"He's a hard-nosed coach. He demands a lot from his players. He gets his players to work hard, but you respect him and buy into him for what he's doing. In four years, I had a blast. I wouldn't have wanted to play for anyone else."

Greg Rachac, a sportswriter for the Billings (Mont.) Gazette, dealt with Tinkle often during his time at Montana.

"Wayne is such a nice guy — very personable, very good with the public," Rachac says. "I was skeptical when (Montana) hired him, mostly because he hadn't been head coach. I didn't know if he was the right guy at the time. But his teams got better through the years, and (in 2010-11 and 2011-12) he had two of the best seasons in school history. He was able to pull it off by recruiting well in California, which I would think will be a major area for him at Oregon State."

Portland State's Tyler Geving has coached in the Big Sky against Tinkle since 2005, the past five seasons as the Vikings' head coach.

"Wayne is a great person and a very good X's and O's coach at the offensive end," Geving says. "He did a great job of recruiting the Northwest and the Bay Area during his time at Montana.

"He's an offensive mind. He runs a lot of different stuff. That was the one thing that stood out about him at Montana. Oregon State is a tough job, but Wayne is a confident guy. He's prepared for the job with what he's done at Montana."

Former Beavers Charlie Sitton and Lamar Hurd served on De Carolis' selection committee.

"Wayne will fit in well," says Sitton, owner of Hayden's Grill restaurant in Tualatin."It will be a good change of pace. He's going to bring some credibility to the program. He's going to bring some teaching skills. He'll be a good fit with the other head coaches we have in Corvallis.

"I'm glad he has head coaching experience. I was impressed by the way he handled discipline at Montana, by making kids accountable. He had good success and was able to recruit well there."

Hurd draws parallels with Krystowiak, who inherited a terrible situation at Utah and has improved the Utes from 6-25 to 15-18 to 21-12 in his three seasons there.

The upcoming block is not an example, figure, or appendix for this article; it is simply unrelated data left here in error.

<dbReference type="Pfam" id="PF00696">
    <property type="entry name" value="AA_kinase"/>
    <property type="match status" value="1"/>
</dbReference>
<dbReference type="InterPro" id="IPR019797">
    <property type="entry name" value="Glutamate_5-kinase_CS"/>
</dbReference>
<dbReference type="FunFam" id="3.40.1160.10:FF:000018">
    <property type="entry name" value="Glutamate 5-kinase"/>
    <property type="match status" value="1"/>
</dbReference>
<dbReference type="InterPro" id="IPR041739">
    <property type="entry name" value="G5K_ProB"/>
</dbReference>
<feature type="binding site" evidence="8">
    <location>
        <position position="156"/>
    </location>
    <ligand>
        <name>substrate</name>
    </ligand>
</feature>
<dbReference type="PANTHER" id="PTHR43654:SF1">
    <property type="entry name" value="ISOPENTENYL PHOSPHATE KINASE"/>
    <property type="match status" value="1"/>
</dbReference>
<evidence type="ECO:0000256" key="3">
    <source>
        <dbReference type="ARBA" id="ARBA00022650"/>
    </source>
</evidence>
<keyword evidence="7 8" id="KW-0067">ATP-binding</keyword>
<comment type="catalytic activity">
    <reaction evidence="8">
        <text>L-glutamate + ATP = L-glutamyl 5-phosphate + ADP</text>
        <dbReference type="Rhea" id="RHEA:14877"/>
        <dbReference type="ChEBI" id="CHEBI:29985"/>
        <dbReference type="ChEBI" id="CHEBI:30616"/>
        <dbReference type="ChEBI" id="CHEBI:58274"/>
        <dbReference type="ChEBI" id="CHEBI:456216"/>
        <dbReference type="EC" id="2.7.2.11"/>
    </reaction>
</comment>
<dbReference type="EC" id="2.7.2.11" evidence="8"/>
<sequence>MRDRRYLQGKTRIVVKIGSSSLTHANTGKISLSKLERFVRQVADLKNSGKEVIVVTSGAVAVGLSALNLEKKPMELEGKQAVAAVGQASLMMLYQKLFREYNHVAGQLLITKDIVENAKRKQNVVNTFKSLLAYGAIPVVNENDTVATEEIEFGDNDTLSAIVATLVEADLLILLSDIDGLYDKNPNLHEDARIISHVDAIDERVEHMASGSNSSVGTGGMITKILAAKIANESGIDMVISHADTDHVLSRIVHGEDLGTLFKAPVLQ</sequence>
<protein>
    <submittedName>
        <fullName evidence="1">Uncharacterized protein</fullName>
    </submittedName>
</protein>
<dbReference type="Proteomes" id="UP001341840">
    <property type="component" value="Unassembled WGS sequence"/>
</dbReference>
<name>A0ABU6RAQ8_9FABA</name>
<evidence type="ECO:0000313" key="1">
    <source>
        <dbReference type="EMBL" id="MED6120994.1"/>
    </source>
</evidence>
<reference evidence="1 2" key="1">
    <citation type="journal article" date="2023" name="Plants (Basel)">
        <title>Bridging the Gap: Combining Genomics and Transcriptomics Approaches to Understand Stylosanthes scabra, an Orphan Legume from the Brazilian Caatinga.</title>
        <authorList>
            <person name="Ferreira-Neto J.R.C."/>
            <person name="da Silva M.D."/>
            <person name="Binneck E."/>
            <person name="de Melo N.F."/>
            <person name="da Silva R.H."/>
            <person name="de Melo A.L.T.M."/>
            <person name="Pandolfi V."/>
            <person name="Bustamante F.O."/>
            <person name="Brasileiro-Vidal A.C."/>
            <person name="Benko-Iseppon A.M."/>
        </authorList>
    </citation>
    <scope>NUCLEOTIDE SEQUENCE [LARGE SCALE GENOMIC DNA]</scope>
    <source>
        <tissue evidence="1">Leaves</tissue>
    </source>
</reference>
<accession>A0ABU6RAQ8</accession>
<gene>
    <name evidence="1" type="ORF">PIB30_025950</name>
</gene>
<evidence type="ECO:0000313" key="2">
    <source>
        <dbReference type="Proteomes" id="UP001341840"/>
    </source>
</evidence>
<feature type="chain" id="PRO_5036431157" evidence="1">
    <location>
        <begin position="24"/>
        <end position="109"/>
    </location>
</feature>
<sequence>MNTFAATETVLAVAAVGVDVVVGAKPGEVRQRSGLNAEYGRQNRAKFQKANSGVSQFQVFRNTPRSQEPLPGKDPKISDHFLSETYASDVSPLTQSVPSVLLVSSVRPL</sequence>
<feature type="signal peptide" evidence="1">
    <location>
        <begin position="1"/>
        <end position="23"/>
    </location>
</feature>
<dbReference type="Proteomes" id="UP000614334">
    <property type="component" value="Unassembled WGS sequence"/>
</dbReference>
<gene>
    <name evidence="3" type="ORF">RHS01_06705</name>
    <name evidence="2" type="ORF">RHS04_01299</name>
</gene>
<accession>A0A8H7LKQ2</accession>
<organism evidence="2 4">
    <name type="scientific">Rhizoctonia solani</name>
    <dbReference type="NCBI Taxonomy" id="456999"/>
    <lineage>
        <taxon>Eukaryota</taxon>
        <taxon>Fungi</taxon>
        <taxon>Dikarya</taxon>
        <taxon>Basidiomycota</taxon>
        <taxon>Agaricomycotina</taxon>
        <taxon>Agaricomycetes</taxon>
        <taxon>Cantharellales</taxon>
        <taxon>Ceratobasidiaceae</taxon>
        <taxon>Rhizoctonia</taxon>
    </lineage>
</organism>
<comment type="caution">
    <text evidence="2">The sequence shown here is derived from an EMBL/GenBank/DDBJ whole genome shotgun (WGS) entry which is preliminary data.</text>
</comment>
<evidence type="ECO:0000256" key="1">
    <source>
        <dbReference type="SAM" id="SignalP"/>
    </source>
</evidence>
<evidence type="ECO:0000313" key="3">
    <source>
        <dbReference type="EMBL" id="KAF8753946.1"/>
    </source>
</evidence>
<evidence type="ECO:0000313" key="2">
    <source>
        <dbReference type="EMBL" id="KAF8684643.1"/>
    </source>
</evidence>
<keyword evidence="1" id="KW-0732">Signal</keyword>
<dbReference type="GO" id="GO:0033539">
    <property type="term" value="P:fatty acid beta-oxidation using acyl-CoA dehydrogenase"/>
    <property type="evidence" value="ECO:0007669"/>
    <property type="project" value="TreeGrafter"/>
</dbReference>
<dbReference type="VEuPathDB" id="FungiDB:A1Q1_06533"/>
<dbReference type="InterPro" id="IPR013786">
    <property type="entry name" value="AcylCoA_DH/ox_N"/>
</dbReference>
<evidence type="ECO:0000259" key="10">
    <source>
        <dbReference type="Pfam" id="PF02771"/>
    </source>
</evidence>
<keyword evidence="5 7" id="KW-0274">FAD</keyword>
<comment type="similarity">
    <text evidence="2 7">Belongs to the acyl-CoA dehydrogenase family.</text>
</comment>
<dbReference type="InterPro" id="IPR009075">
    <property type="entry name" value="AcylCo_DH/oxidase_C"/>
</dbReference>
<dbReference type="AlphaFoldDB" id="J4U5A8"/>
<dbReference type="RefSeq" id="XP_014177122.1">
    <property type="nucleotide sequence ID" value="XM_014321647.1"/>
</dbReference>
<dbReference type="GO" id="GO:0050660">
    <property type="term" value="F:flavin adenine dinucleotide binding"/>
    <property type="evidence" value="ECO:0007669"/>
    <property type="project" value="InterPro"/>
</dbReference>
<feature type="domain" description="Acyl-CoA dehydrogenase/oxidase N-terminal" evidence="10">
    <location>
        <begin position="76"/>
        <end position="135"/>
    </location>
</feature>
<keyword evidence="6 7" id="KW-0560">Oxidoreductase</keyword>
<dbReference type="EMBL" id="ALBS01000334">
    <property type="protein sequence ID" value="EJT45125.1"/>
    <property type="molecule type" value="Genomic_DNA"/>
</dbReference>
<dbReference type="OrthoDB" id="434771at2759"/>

"After a few minutes talking to Wayne, I kept thinking, 'Larry Krystowiak,' " says Hurd, who has dealt with the Utah coach while broadcasting with the Pac-12 networks. "They sound very similar with what they preach, the philosophy they believe in. That's what separates the good coaches from the mediocre ones — the guys who develop a system and a process and stick to it. That's what set him apart from the other candidates."

Hurd, who also was on the selection committee when Craig Robinson was hired six years ago, likes Tinkle's connection with the Northwest and his understanding of the situation he steps into.

"One of the questions I asked was about the struggles of Oregon State basketball the last 25 years," Hurd says. "He was able to explain it spot-on. He's what Oregon State needs. Wayne really gets it and can fill the void."

Two other notes of interest about Tinkle:

• His son, Tres (pronounced "Tray") Tinkle, was the Gatorade Montana player of the year as a junior last season. The 6-6, 205-pound Tinkle is expected to be among the nation's top recruits next year.

"Tres can pretty much play anywhere on the floor," says Rachac, who has seen him play several times. "He dominates in Montana. He can score 30 a night if he wants to. He can play inside and outside, shoots the 3, passes very well. He has great ball skills for a guy his size. He's only going to get better. He has so much potential. I think he'll climb into the top 50 on the national recruiting list next season."

"Tres is quite the stud," says Reader, who also has watched him play. "He was too good to play at Montana. I think Oregon State might be a nice fit for him."

• College Insider website recently named Tinkle as "the sexiest coach in college basketball," the female writer calling him "the Cary Grant of basketball." So maybe it was a sexy hire after all.